IOWA CITY, Ia. — As Iowa athletic director Gary Barta peppered his baseball head-coaching candidate with questions during an interview, Rick Heller had one important inquiry of his own.
Is the university committed to baseball?
Barta’s commitment to the program’s future set the groundwork for Heller to come aboard, and now the surprising Hawkeyes are off to one of the best starts in school history.
“I think anybody that was interested in the job wanted to know what the commitment level was going to be from the administration,” Heller said. “When Gary Barta told me that he was all in, and he wanted to see baseball succeed, and he was going to support it — that was all I needed to hear.”
The Hawkeyes have finished in the bottom half of the Big Ten Conference standings in five of the last six seasons, including back-to-back, last-place finishes in 2008 and 2009.
As interest in the program declined and the team suffered three straight losing seasons, Barta elected to not bring back coach Jack Dahm, who had spent 10 seasons at the helm.
When Barta searched for a replacement, fans voiced their support for Heller on social media. The Eldon native had a resume full of success with stops at Upper Iowa, Northern Iowa and Indiana State.
At all three schools, Heller guided his teams to NCAA postseason play and historic success.
HELLER’S RECIPE FOR SUCCESS
After Northern Iowa dropped its program following the 2009 season, Heller ventured to Indiana State, where he guided the Sycamores to their first outright Missouri Valley Conference title in 2012 and back to the NCAA Tournament for the first time since 1995.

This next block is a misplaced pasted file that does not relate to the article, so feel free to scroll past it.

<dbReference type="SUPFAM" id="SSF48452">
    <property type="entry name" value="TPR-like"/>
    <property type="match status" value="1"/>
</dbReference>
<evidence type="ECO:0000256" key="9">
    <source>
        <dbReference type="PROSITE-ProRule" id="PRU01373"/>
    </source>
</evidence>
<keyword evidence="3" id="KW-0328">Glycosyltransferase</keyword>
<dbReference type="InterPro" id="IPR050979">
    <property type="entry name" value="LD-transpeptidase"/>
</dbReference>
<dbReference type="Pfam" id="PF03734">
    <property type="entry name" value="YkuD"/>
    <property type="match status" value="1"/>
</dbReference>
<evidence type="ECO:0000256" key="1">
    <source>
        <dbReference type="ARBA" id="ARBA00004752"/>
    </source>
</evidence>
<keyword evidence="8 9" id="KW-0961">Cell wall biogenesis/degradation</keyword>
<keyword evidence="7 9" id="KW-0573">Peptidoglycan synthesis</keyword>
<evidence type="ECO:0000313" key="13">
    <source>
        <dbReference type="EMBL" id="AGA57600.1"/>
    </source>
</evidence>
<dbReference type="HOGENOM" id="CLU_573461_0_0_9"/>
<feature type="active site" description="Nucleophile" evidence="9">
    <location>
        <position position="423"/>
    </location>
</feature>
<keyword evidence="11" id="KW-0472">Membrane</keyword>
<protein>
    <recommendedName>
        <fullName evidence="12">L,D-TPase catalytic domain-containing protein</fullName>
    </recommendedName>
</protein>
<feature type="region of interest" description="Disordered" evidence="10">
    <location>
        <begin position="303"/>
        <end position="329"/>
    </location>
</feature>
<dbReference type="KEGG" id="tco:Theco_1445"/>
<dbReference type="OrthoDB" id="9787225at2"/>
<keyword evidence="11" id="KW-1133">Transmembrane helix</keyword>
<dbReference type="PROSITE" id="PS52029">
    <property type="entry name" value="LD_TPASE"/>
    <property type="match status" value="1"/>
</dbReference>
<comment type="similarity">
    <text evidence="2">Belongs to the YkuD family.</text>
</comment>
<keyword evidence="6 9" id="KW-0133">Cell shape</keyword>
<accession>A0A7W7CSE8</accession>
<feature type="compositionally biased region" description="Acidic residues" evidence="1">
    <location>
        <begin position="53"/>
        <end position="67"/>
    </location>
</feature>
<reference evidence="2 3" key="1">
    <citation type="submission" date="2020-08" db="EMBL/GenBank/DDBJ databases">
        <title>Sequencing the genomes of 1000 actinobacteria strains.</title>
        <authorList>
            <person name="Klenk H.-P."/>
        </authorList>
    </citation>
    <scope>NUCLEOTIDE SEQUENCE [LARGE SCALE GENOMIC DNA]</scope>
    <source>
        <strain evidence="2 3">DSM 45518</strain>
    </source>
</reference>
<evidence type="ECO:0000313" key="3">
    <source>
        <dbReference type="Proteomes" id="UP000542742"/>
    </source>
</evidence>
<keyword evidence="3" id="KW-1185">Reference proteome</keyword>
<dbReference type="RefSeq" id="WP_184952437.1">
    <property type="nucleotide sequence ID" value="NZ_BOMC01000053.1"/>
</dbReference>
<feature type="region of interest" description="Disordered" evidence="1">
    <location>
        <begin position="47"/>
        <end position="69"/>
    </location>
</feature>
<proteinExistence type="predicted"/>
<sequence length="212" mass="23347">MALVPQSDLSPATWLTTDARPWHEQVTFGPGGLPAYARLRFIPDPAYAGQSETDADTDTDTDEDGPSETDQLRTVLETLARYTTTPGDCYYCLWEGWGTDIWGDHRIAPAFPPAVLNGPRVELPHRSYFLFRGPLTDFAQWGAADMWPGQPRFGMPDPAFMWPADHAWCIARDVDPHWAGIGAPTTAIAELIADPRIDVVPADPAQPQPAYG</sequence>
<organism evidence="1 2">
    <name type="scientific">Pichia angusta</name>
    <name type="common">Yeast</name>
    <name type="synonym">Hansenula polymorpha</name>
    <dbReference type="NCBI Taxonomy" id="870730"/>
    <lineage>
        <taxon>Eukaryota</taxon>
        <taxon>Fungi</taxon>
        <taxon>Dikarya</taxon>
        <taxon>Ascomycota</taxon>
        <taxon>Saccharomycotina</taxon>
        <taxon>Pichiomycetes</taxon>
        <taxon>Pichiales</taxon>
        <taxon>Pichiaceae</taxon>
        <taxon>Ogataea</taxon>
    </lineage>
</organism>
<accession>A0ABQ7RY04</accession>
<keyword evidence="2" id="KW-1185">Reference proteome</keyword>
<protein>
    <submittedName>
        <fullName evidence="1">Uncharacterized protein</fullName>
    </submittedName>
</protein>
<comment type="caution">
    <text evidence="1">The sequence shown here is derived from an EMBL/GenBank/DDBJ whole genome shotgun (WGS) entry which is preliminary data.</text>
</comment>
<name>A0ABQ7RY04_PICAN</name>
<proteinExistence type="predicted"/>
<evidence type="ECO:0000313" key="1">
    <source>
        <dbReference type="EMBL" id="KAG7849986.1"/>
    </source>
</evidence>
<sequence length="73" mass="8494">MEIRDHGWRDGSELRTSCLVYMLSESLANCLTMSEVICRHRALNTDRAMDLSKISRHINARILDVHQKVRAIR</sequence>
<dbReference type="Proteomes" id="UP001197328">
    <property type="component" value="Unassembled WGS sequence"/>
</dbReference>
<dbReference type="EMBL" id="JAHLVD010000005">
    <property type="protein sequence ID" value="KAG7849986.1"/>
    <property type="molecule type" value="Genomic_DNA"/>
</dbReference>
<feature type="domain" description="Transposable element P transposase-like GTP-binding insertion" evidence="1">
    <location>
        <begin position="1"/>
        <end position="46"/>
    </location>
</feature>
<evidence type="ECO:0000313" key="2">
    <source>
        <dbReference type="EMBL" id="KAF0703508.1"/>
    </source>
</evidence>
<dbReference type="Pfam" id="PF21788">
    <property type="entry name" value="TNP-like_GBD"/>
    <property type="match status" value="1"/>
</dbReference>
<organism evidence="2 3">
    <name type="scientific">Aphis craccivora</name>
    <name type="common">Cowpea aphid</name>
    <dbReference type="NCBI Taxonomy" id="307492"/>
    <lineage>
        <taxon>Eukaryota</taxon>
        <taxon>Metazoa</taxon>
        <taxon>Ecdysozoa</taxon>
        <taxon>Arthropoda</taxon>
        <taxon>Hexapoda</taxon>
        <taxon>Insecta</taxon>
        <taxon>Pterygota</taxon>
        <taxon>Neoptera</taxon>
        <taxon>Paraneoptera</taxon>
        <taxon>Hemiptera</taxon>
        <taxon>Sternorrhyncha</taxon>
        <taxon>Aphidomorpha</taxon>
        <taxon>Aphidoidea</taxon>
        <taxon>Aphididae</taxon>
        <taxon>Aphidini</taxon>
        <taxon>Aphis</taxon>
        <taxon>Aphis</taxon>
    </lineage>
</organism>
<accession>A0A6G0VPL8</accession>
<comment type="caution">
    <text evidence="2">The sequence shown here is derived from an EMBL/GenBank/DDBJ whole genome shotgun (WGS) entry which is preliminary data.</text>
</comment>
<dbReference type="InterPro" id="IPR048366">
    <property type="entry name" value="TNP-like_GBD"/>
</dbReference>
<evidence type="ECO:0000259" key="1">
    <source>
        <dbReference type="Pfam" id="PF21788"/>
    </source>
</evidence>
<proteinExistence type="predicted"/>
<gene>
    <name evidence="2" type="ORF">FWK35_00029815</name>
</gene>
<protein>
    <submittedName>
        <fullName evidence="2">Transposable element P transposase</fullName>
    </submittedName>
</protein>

Heller said the secret to his success is simple.
“At the programs I’ve been at, if you didn’t develop players, you were going to get your brains beat out,” Heller said. “Because let’s face it, they weren’t the recruiting hotbeds of the country. And you had to get good athletes in.”
Heller interviewed for the Iowa job in 2003, but lost out to Dahm. In the past decade, Heller watched from afar as Iowa’s record and facilities fell into the bottom half of the Big Ten.
Heller had reservations about interviewing again. One of his main concerns was the Hawkeyes’ home, Duane Banks Field, which opened in 1974 and struggled to keep up with the bells and whistles of other stadiums in the Big Ten.
“Anyone who was serious about this job wanted to know that the facility was going to have an upgrade,” Heller said. “This is a nice field. It’s always been a good field in the Big Ten, but for years it was status quo.”
The stadium was part of the discussions that Heller had with Barta.
“I told him, ‘I’m looking for a partnership,’ ” Barta said. “You need to accept this job with what we have today and then let’s create the vision. We talked about the vision in the interview.”
Heller was sold and brought on board in July.
A CLEAN SLATE
The hire brought excitement and a clean slate for the team.
“He’s a proven winner and he’s an Iowa guy, too,” Iowa junior infielder Jake Yacinich said. “He has a lot of passion for the game, and we knew that he was going to get the best out of us when he came here.”